Late December

 

Whoa, how did it get to be the last week of December already?! But here we are, with Christmas in the rear view mirror and a New Year on the horizon. Anyone besides me having trouble digesting the fact that it’s going to be 2019 in only a few days? Time just keeps tick, tick, ticking away.

Christmas 2018 is just a memory, and 2019 is right around the corner.

You know, we have a saying here in northern Wisconsin that goes something along of the lines of, “If you don’t like the weather, just wait five minutes and it’ll change.” Well, I don’t know about the five minute thing, but I can tell you that our weather definitely has changed since my last blog.

A week ago found me on an area lake doing a bit of ice fishing. There was very little snow cover and only about 10″-12″ of ice on the lake. Temps were right around the freezing mark with just a hint of a south wind. Simply put, it was perfect weather for some December ice fishing. And as it turned out, the big crappies were very cooperative.

My first ice fishing trip of the winter provided a meal of crappie fillets.

However, things have changed dramatically since my ice fishing trip last week. To begin with, our daytime high temps had been in the low to mid 40’s, with nighttime temps barely getting below the freezing mark. As you might imagine, the warmer than normal temps pretty much put the kibosh on what little snow cover we did have. And then the temps turned cold again.

So while I really wasn’t planning on doing much in the way of late season bowhunting here at home, I did spend some time earlier this week checking out a few spots, just in case. That short trip confirmed what I had suspected and told me all I needed to know. In a nutshell, our local whitetails can find food pretty much everywhere they look.

With very little snow on the ground our local whitetails can find food just about anywhere.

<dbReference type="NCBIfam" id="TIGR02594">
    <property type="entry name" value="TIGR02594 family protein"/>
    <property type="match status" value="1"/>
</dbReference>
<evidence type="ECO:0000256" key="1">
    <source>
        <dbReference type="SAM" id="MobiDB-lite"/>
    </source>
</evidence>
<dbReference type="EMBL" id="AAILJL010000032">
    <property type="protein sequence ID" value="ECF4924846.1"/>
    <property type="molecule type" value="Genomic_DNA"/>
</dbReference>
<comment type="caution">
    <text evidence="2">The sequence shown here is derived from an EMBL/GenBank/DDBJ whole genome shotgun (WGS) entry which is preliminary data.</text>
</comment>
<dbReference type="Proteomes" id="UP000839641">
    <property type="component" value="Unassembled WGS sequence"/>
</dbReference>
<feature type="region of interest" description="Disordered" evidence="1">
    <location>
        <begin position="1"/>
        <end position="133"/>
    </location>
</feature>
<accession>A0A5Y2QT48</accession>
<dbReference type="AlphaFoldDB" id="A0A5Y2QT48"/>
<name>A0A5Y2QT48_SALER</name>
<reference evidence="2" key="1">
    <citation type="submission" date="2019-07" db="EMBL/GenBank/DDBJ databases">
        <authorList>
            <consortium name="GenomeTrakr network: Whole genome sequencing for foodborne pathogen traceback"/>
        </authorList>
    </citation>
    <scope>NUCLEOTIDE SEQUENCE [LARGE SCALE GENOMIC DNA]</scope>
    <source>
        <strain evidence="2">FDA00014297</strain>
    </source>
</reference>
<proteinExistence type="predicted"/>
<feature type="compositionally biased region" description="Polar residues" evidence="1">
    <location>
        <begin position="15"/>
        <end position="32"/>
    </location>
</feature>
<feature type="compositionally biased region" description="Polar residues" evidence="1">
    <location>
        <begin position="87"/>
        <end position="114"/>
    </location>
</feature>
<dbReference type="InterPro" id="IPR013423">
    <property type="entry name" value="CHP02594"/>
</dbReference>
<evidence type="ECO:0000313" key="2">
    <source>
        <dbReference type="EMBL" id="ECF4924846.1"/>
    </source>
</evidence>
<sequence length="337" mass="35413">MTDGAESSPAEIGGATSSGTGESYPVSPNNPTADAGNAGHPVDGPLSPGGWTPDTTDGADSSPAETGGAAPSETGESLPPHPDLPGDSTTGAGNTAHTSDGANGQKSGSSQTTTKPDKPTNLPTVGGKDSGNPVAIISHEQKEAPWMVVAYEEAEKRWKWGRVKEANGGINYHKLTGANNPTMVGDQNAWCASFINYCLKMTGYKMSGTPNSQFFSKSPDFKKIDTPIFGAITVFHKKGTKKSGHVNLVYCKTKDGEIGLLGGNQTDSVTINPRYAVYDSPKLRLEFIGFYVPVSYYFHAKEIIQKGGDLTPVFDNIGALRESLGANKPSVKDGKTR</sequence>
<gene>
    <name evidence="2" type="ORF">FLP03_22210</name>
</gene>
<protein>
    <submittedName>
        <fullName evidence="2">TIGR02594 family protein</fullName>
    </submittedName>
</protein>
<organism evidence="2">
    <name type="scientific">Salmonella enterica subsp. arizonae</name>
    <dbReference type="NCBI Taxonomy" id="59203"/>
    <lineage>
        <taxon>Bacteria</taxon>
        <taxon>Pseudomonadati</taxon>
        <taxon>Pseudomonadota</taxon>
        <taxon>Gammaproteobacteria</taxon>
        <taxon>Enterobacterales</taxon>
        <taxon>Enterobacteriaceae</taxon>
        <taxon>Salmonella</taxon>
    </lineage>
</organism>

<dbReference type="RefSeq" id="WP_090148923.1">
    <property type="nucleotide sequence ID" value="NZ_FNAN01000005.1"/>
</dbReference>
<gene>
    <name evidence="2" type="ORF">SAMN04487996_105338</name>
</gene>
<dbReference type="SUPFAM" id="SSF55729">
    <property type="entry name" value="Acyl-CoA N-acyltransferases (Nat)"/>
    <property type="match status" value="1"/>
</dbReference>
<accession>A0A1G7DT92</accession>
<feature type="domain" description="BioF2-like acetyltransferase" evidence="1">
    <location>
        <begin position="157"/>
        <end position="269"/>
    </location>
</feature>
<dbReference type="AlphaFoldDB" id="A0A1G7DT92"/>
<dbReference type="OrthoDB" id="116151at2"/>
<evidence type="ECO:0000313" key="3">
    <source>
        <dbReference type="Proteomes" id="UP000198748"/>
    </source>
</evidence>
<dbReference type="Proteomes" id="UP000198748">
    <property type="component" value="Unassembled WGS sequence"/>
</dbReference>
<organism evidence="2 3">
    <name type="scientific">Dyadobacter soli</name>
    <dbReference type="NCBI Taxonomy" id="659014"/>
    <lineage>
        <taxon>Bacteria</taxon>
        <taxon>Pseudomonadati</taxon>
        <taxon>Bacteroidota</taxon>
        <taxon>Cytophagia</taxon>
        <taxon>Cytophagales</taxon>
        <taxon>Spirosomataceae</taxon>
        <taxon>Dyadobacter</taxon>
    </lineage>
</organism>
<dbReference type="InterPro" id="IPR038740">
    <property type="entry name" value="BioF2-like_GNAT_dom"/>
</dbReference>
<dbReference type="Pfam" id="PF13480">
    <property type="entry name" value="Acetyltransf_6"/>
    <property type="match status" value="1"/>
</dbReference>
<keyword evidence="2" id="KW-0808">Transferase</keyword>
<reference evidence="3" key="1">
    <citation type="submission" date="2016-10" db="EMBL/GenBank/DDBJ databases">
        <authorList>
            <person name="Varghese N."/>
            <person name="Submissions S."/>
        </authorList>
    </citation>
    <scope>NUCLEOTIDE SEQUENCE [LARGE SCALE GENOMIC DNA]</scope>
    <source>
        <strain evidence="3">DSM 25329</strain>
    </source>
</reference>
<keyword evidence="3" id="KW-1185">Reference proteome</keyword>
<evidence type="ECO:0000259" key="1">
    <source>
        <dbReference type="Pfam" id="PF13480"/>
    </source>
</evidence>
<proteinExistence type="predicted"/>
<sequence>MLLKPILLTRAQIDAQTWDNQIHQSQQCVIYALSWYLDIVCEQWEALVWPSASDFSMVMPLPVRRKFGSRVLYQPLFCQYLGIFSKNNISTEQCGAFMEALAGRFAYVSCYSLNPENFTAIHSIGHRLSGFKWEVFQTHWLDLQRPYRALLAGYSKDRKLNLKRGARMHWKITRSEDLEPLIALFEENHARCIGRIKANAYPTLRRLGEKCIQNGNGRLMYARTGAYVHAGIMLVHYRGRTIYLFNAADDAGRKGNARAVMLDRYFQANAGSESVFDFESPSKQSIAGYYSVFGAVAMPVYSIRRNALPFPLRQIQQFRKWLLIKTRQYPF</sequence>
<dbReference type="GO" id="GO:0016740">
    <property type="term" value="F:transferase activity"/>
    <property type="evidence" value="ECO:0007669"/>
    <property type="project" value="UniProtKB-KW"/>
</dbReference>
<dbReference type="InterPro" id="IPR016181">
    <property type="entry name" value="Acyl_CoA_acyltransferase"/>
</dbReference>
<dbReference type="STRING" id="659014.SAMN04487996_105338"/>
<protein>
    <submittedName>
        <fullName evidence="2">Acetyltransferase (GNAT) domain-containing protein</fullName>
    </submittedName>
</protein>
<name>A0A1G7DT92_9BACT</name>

During my drive around the countryside I saw evidence of deer feeding activity in cut soybean fields and recently harvested corn fields. But the most sign of activity I saw was centered around alfalfa fields where a fourth crop had not been harvested. The alfalfa in those fields is roughly up to my shins in height, quite thick and, despite being brown in color, is apparently very appealing to deer at the present time.

Freshly picked cornfields seem to be playing host to some deer feeding activity.
Though it didn’t look like much to me, some local whitetails obviously find this yellowish-brown alfalfa quite appealing.

But even though the alfalfa appears to be appealing, trying to predict exactly which food source the deer are going to visit on any given day is still a guessing game. Like much of the upper midwest, we desperately need measurable snowfalls to cover up some of the existing food sources and force the deer to concentrate on only a handful of spots.

And that’s just what some of us here in Wisconsin thought was going to happen last night. Sometime around midnight we were hit by the first phase of a huge winter storm. As predicted this first phase brought several inches of snow to our area. But then the second phase of the storm hit–and it brought fairly heavy rainfall. That’s right, I said rainfall. In fact, as I write this at 1:15pm today, it is absolutely pouring rain outside. Not exactly the kind of weather we usually see during the week leading up to New Year’s Day!

We initially received a base layer of 3″-4″ of snow, which was immediately followed by rain, rain and more rain. Here’s the result.

As for my coveted Iowa nonresident late season muzzle loader tag, that hunt has been put on hold…again. The nonresident zone where I’ll be hunting was hit dead center by this recent winter storm. Unfortunately, every bit of the precipitation they’ve received has been in the form of rain. Also, the temps are predicted to stay above normal for the foreseeable future. So for now I’ll once again be biding my time hoping for some snow and/or much colder temps.

From a few years back. A snow cover and cold temps had this Iowa whitetail on his feet during daylight hours.

In last week’s blog I mentioned that, in some respects, our unusually mild and open winter could be considered somewhat of a blessing. With deer numbers in our area lower than they’ve been for some time, the herd could definitely use a break from fighting harsh winter weather. The almost total lack of snow also makes it much tougher for large predators to devastate our deer numbers even further. Trust me when I say that wolves, bobcats and even coyotes do put a real hurting on our deer herd during years of severe winters. But thankfully, that hasn’t been the case thus far this winter.

Deep snows and brutally cold temps make it much easier for large predators to take down deer.

More later….